Snowman Steve Taylor talks “organic marketing”
If you see Steve Taylor, the Mammoth Snowman, out on the hill, you’ll recognize him by his trademark plaid beanie. If you’re lucky, you might even get a “woo hoo!” out of him.
In a town built on a carefully crafted image of bluebird powder days, picturesque corduroy ski runs, and poster-perfect people recreating in the outdoors, Taylor’s take on Mammoth is refreshing—he’s clearly stoked on the mountain lifestyle, but he doesn’t pretend it’s all backflips into Hangman’s.
Taylor has gained a following of admirers grateful for his honest, authentic representation of conditions at Mammoth Mountain and its surroundings. He’s a tell-it-like-it-is kind of guy, and his fans appreciate that.
“Hey, if you’re a skier or snowboarder, would you like some basically readable weather and information on what’s really going on the hill?” Taylor asks rhetorically. “And everybody’s like, ‘Absolutely!’”
Taylor is realistic when he posts about the conditions at Mammoth (“be ready for a big weekend crowd”), but he lives by the philosophy that there is always an upside. “On any given day during the season, you’ll be able to find some really good snow to ski on,” he told Chris Stanella in 2012. “On many mountains, that’s not the case. I’m out there 120 to 150 days a year, and I always find some good snow.”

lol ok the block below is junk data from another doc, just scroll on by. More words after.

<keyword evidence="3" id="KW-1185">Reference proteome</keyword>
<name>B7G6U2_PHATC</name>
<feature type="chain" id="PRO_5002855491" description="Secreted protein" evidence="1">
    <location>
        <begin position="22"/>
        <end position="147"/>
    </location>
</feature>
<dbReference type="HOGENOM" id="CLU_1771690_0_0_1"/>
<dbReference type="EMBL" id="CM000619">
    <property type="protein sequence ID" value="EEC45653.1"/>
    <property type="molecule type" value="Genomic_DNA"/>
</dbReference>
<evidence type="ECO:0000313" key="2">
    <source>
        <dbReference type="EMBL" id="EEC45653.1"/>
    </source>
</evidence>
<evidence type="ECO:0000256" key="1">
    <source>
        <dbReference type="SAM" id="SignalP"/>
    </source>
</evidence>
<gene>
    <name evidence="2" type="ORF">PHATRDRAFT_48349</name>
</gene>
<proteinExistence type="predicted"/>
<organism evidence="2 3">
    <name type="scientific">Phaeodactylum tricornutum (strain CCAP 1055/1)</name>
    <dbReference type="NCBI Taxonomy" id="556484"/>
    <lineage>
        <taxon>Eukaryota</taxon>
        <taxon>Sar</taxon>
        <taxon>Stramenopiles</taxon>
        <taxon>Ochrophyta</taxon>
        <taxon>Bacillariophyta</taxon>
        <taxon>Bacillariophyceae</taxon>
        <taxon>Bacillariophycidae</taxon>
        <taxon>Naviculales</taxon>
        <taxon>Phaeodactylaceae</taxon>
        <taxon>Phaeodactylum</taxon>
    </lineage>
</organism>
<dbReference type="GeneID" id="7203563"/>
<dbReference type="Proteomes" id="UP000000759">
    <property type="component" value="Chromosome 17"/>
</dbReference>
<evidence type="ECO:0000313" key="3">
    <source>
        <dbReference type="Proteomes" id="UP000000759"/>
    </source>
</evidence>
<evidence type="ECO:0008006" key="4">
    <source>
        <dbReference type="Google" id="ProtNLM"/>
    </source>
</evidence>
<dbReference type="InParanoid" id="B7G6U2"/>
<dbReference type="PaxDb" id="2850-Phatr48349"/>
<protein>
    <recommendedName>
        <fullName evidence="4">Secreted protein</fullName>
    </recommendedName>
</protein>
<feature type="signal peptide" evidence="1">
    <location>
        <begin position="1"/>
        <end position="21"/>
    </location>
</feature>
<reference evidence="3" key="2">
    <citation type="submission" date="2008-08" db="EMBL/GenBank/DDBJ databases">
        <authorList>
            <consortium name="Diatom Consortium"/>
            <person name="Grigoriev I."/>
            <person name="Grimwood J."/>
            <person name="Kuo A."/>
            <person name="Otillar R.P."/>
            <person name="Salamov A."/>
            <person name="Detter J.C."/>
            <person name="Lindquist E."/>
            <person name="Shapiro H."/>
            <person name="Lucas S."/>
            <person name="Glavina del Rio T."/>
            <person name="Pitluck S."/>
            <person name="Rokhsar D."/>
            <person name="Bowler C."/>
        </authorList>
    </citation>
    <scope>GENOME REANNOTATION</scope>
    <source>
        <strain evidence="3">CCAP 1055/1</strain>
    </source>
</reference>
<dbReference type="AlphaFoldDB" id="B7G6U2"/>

His enthusiasm is palpable in his social media posts and the videos he features on his website—all done in a homegrown, low-fi style.
Taylor’s website, www.mammothsnowman.com is far from the polished image one finds on Mammoth Lakes Tourism’s [MLT] website, for instance. It can be a little grating for a grammar stickler, there are a few missing apostrophes and misplaced possessives, but that’s not really what Taylor’s fans are there for.
“People really just want to know what’s really happening,” says Taylor, “and when they go to [Mammoth] Mountain’s site, half the time when you click ‘information,’ its just a general thing.”